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Interview With an Author: Sylvain Neuvel

Daryl M., Librarian, West Valley Regional Branch Library,
Author Sylvain Neuvel and his latest novel, A History of What Comes Next
Author Sylvain Neuvel and his latest novel, A History of What Comes Next. Photo credit: James Andrew Rosen

Sylvain Neuvel is the author of The Themis Files trilogy and the novella The Test. Soon to be a feature film starring John Boyega and directed by Gavin Hood. He has taught linguistics in India and worked as a software engineer in Montreal. He is also a certified translator, though he wishes he were an astronaut. His girlfriend would have him believe that he has too many toys, so he writes about aliens and giant robots as a blatant excuse to build action figures; for his son, of course. His latest novel is A History of What Comes Next, the first book in the forthcoming Take Them to the Stars trilogy, and he recently talked about it with Daryl Maxwell for the LAPL Blog.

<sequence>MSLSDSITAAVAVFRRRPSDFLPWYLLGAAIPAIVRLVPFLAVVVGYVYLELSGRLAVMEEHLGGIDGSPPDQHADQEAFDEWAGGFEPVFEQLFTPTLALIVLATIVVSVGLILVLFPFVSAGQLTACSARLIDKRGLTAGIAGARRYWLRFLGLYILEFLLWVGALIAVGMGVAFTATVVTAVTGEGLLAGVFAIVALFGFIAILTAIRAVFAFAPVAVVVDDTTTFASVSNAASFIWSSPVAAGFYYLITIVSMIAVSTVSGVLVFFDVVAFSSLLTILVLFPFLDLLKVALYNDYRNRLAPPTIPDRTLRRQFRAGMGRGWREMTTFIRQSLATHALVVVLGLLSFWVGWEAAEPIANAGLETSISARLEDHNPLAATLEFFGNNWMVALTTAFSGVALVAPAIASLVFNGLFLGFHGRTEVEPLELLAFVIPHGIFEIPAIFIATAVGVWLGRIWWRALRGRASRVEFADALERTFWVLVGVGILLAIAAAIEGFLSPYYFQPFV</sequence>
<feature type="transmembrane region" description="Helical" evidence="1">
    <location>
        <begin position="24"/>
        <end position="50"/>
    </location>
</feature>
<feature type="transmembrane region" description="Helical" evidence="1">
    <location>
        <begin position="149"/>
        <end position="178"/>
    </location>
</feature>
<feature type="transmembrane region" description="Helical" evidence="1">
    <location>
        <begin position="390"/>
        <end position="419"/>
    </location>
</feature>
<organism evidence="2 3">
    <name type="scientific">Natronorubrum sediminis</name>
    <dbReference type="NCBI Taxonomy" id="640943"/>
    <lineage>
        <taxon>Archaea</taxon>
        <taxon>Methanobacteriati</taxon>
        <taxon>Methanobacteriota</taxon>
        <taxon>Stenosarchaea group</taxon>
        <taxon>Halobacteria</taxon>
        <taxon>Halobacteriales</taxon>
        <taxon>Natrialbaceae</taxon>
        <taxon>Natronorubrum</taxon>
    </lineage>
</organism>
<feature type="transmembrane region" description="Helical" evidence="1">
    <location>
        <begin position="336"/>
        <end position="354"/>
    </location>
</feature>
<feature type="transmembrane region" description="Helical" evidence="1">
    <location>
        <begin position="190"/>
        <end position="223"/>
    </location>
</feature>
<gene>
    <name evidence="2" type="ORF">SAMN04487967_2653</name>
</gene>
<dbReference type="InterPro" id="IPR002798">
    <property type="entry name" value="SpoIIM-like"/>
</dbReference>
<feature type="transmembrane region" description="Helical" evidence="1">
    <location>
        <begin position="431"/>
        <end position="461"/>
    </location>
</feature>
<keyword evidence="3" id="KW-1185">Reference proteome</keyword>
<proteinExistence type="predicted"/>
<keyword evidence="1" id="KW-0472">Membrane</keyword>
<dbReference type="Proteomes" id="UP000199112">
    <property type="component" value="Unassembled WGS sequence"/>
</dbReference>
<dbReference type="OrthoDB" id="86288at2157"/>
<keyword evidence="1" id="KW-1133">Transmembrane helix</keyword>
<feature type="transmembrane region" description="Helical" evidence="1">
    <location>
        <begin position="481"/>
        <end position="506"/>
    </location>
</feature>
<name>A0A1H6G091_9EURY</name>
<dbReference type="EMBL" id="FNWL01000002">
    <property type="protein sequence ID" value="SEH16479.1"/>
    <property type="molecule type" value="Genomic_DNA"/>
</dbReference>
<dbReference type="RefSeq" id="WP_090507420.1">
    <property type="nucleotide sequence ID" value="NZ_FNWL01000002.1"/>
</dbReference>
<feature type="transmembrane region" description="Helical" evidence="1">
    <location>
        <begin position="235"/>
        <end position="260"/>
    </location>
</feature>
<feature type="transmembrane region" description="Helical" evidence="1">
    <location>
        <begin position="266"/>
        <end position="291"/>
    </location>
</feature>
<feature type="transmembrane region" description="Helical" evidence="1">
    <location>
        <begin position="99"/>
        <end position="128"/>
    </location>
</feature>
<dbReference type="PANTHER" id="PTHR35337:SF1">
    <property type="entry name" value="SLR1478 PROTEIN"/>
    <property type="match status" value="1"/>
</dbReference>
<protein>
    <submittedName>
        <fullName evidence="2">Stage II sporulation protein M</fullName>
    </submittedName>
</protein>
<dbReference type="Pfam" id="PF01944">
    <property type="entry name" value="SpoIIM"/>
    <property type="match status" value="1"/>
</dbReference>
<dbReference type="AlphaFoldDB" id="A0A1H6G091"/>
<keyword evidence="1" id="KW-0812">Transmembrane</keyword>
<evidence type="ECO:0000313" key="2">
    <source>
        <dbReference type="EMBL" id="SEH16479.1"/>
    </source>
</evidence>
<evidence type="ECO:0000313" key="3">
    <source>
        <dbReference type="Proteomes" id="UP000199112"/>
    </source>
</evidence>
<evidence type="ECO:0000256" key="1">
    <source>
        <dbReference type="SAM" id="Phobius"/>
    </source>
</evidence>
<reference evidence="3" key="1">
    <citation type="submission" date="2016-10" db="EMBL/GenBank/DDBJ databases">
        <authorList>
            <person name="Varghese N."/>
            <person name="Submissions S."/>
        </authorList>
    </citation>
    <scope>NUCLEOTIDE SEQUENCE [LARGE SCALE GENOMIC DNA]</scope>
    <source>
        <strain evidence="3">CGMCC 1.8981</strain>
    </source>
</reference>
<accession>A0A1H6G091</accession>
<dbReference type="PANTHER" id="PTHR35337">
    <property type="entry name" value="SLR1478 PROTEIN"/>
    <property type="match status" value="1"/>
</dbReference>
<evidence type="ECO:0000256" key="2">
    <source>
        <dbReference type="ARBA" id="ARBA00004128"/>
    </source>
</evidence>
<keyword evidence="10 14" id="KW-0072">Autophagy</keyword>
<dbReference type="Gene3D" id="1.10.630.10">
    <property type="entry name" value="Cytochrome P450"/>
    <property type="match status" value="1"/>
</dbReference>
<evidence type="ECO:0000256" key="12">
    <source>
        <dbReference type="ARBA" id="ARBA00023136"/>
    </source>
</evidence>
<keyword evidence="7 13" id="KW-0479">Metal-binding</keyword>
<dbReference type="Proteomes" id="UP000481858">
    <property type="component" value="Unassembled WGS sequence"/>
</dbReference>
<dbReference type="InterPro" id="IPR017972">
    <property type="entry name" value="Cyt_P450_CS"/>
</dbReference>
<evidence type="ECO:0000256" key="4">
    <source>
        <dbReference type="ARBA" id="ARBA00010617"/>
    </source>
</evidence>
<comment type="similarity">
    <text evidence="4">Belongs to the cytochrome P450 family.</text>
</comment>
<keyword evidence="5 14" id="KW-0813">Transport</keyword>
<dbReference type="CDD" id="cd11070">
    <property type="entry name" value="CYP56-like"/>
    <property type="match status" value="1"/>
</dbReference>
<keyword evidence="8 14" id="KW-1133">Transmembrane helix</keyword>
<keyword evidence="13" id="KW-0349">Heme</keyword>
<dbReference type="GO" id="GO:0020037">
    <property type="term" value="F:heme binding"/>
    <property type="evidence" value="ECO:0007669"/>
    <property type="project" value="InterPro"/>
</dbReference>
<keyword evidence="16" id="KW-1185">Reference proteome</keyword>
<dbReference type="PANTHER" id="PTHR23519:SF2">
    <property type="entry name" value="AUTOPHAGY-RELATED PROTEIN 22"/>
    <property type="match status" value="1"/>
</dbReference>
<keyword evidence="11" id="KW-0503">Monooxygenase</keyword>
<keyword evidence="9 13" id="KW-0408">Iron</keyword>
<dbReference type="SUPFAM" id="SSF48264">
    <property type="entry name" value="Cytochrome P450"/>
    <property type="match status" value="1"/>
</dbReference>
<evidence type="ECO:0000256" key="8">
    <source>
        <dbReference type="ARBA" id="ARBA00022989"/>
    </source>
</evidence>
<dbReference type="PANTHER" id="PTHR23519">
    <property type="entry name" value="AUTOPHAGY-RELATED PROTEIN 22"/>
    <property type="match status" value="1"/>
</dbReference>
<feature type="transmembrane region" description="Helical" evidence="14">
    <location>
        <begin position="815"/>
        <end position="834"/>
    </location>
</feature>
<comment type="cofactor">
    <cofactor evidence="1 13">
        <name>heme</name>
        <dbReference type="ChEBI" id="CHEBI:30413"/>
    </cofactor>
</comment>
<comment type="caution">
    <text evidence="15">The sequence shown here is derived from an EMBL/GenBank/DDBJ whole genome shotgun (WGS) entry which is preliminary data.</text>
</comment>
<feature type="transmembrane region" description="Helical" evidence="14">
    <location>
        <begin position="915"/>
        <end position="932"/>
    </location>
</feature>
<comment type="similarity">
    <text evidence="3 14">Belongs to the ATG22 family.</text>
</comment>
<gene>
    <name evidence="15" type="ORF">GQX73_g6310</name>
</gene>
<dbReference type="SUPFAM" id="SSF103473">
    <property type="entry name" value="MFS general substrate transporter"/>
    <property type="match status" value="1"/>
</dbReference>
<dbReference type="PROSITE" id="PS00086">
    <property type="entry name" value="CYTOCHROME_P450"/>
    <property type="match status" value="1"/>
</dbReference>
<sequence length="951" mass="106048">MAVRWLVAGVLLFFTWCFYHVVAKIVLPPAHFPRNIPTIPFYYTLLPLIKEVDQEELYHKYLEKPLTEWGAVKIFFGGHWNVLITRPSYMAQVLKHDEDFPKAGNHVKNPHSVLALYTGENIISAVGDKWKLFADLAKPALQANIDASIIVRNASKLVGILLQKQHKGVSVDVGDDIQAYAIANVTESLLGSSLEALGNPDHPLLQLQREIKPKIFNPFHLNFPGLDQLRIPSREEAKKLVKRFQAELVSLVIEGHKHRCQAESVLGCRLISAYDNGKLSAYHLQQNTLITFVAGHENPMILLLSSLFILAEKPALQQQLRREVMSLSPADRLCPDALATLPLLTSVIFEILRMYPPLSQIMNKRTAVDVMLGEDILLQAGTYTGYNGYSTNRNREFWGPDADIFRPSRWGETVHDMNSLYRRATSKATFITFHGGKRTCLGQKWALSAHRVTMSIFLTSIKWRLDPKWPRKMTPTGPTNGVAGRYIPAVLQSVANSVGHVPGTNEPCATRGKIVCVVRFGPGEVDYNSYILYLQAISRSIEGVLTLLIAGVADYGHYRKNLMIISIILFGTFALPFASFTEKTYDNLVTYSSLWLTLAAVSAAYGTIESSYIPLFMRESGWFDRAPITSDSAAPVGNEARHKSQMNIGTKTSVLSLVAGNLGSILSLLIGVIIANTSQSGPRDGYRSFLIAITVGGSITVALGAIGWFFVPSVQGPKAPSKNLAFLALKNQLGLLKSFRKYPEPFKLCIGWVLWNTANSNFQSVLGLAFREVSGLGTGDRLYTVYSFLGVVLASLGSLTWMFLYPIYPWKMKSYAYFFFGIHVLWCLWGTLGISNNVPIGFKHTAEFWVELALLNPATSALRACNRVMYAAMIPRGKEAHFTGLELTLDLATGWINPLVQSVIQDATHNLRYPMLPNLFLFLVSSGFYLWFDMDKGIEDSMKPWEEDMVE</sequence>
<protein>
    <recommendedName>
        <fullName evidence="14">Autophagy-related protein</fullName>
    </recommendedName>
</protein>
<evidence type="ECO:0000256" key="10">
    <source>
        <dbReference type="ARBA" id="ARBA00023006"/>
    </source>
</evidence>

What was your inspiration for A History of What Comes Next?

I like stories that span a fair amount of time. The Themis Files series takes place over 20 years, but I wanted more. I wanted characters that could exist at basically any time in history. That meant they had to be immortal, which I didn’t want to do, or something else had to be at play. I read about the various ways living things reproduce and I came across the Amazon Molly, a fish that lives in Texas, all-female, that basically clones itself by passing all its genes to its daughters. I thought it was perfect. That meant I could have characters who were all different, who lived and died like everyone else, but who also shared something no matter when they were born.

Are Mia, Sarah, or any of the other characters in the novel (excluding those based on historical figures) inspired by or based on specific individuals?